Biology

19 Dubious Ways to Compute the Marginal Likelihood of a Phylogenetic Tree Topology




Abstract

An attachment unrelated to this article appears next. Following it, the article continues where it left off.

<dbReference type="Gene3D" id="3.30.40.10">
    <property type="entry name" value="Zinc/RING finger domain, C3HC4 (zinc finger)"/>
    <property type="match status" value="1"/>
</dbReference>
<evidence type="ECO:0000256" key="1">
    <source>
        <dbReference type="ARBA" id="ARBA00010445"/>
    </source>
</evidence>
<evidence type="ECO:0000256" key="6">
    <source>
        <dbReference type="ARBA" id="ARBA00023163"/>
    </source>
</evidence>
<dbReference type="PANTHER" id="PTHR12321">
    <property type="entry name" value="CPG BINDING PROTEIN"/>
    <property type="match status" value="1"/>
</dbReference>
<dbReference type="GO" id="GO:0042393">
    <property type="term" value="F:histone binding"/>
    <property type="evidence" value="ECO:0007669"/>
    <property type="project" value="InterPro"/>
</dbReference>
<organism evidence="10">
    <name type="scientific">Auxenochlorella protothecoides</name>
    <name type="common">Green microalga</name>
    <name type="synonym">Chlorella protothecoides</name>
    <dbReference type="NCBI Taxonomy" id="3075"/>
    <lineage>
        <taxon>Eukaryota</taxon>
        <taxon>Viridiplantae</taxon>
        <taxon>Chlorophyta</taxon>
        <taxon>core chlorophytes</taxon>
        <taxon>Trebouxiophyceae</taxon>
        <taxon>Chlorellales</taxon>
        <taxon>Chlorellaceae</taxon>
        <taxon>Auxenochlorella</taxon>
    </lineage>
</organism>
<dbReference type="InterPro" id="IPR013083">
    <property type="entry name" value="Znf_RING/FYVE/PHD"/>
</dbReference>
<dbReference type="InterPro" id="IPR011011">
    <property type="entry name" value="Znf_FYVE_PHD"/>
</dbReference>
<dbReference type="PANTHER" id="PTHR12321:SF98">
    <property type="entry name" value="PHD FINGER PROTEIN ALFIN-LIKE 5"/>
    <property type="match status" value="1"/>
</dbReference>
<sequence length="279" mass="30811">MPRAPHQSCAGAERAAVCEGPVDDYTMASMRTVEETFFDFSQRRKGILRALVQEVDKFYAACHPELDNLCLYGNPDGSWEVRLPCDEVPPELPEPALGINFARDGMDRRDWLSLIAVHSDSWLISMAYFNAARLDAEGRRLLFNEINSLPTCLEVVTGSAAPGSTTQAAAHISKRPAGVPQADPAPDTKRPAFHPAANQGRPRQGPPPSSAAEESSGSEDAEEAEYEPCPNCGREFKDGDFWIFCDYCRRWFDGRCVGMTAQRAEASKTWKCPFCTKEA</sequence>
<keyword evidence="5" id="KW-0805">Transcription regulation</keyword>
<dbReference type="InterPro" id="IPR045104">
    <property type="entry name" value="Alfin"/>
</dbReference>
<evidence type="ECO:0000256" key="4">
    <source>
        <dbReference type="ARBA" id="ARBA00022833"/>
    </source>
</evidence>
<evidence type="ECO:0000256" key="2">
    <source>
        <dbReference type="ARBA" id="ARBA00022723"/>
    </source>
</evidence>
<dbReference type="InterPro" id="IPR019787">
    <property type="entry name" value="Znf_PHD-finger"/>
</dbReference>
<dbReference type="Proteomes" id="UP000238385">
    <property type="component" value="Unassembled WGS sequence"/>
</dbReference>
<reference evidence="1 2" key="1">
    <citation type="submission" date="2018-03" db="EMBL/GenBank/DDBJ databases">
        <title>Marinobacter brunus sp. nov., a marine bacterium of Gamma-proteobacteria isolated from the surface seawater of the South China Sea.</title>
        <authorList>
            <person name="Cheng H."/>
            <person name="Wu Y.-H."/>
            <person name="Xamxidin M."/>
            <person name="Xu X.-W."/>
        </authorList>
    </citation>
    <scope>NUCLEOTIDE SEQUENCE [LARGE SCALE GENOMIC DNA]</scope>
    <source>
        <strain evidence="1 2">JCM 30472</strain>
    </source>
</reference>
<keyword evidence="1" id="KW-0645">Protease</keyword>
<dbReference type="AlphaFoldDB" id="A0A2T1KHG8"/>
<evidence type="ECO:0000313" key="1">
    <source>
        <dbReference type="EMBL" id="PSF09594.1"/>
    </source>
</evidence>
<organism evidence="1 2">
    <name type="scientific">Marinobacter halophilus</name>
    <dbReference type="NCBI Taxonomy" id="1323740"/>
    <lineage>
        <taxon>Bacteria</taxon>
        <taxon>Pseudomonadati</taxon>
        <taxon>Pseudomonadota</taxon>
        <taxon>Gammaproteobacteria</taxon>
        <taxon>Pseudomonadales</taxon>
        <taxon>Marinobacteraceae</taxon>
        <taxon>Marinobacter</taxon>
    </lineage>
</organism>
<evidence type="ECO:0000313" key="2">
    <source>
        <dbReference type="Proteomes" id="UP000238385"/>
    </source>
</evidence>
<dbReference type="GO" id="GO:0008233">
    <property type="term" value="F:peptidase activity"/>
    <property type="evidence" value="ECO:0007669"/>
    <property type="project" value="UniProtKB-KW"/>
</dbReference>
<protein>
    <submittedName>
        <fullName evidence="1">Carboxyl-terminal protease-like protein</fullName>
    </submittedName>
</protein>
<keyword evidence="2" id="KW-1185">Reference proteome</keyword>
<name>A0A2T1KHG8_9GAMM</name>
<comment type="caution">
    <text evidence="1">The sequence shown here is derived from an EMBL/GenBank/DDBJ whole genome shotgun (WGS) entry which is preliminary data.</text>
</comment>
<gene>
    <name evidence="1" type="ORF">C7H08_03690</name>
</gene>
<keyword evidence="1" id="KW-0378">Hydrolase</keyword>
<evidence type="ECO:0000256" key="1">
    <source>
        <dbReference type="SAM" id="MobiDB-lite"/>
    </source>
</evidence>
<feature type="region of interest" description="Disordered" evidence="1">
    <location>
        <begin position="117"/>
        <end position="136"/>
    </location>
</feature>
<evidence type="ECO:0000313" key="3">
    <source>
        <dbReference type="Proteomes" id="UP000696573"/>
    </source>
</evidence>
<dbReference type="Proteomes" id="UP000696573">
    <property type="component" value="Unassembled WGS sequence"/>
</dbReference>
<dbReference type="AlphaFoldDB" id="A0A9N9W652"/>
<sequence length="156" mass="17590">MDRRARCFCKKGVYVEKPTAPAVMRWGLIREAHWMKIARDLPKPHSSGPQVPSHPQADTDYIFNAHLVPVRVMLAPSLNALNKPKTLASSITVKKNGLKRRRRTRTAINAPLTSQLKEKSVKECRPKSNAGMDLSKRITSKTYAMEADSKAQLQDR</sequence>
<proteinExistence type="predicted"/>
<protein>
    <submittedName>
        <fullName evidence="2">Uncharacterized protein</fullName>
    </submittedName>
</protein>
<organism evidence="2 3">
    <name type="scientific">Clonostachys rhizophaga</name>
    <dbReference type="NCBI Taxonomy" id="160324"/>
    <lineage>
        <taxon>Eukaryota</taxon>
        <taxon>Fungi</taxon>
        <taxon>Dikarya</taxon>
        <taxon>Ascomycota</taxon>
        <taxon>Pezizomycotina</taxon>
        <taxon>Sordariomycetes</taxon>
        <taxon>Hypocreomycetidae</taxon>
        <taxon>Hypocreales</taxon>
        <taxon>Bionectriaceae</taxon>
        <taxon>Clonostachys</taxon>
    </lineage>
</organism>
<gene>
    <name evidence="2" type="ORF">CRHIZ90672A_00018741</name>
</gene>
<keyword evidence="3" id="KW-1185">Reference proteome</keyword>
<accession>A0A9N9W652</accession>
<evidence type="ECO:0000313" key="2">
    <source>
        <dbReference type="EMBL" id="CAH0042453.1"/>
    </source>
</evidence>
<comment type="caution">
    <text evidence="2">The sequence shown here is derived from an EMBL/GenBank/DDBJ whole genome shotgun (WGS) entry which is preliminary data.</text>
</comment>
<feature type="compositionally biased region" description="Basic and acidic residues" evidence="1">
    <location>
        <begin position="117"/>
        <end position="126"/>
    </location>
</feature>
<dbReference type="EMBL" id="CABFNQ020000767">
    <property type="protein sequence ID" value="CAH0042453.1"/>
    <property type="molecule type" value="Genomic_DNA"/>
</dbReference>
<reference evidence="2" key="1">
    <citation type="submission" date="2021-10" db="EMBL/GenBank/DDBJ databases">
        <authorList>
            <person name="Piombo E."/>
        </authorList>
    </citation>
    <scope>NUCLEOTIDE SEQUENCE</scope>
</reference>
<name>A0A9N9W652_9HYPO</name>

The marginal likelihood of a model is a key quantity for assessing the evidence provided by the data in support of a model. The marginal likelihood is the normalizing constant for the posterior density, obtained by integrating the product of the likelihood and the prior with respect to model parameters. Thus, the computational burden of computing the marginal likelihood scales with the dimension of the parameter space. In phylogenetics, where we work with tree topologies that are high-dimensional models, standard approaches to computing marginal likelihoods are very slow. Here, we study methods to quickly compute the marginal likelihood of a single fixed tree topology. We benchmark the speed and accuracy of 19 different methods to compute the marginal likelihood of phylogenetic topologies on a suite of real data sets under the JC69 model. These methods include several new ones that we develop explicitly to solve this problem, as well as existing algorithms that we apply to phylogenetic models for the first time. Altogether, our results show that the accuracy of these methods varies widely, and that accuracy does not necessarily correlate with computational burden. Our newly developed methods are orders of magnitude faster than standard approaches, and in some cases, their accuracy rivals the best established estimators.

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